Trade war, spy claims cloud horizon for China airshow

Red Falcon, an aerobatic team of Chinese People's Liberation Army (PLA) Air Force, rehearses ahead of the China International Aviation and Aerospace Exhibition, or Zhuhai Airshow in Zhuhai, Guangdong province, China October 30, 2018. Photo: Reuters

Trade frictions with the United States and accusations of industrial espionage are set to cast a cloud over China’s largest aerospace meeting this week, as suppliers consider what the country’s slowing economy could mean for booming jet demand.

The biennial Airshow China, to be held in the coastal city of Zhuhai during Nov 6-11, is traditionally an event for Beijing to parade its growing aviation prowess in front of aerospace executives, diplomats and arms buyers from over 40 countries.

But analysts say they are not expecting many headline announcements or big deals this year as a bruising trade war between Beijing and Washington and a slowing Chinese economy cause companies to be cautious.

While the tarmac will be filled with planes from the likes of Airbus SA and Embraer, the main symbol of China’s own commercial aviation ambitions, the Commercial Aircraft Corp of China’s (COMAC) C919 narrowbody jet, will not be there. A senior executive said it was undergoing test flights.

Boeing Co, which is opening a 737 completion plant in China, will not display any of its planes but only models at its exhibition stand.

“We’re not expecting a big turnout this year,” said Chinese aviation expert Li Xiaojin. “As you know the Chinese economy is not doing great this year, so companies that would normally send 10 people will only send five instead.”

China has become a key hunting ground for foreign firms to do deals as its airlines have expanded fleets to keep up with surging travel demand, putting the country in a position to overtake the United States as the world’s top aviation market in the next decade.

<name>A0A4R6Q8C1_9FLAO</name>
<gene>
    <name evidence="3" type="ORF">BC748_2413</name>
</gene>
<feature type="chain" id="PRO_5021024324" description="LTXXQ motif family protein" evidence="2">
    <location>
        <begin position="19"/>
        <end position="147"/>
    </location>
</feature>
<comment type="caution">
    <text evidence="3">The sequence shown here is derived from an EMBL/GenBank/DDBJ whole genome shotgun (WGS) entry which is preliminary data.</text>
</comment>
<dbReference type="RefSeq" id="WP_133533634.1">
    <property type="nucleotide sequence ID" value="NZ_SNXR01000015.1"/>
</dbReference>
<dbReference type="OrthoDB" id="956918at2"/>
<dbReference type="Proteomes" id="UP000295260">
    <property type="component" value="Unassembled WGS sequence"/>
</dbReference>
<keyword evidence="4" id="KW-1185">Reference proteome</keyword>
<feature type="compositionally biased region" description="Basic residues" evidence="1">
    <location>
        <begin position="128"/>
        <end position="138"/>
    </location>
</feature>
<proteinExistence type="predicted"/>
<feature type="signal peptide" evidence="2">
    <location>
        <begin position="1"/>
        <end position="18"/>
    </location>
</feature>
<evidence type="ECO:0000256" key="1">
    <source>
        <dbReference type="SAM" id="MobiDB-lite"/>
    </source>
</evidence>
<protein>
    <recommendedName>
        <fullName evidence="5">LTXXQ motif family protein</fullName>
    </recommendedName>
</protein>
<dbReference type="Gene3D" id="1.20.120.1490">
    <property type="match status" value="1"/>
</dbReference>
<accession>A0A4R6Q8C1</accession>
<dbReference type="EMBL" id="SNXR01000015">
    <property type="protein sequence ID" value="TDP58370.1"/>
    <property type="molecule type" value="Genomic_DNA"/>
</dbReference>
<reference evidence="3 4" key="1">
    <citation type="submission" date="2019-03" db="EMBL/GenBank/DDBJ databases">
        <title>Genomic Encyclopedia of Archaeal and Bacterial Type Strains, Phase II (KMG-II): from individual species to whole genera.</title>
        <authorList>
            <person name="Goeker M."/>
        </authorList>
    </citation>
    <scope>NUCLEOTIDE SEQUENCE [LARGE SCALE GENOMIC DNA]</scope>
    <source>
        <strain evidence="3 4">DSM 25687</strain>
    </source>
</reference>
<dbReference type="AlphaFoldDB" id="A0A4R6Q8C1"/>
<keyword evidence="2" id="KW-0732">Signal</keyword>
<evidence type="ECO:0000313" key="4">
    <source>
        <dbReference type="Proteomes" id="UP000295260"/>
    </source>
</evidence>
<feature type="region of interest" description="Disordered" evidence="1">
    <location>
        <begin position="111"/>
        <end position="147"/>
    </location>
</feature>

But China’s economic growth has weakened to its slowest pace since the financial crisis and its relations with other countries have been tested by Beijing’s ambitions to grow its own domestic champions in industries such as aviation.

And while U.S.-made aircraft have so far escaped Beijing’s tariffs, analysts said they were still waiting to see what the trade war would spell for U.S. companies such as Boeing, Honeywell and Gulfstream, who face fierce competition in China from the likes of Airbus and other suppliers.

The United States exported $16.3 billion of civilian aircraft to China in 2017, the biggest category of goods it exported to China, according to a paper published by the Federal Reserve Bank of St. Louis.

“It is not unlikely that China might strategically steer future aircraft purchases to Airbus rather than Boeing,” said Marc Szepan, a China aviation expert at the University of Oxford and former industry executive.”

“In addition, there might be a re-evaluation of the relative attractiveness of industrial partners for China’s future aircraft programs such as the CR929 which might favor European over U.S. component and structures suppliers.”


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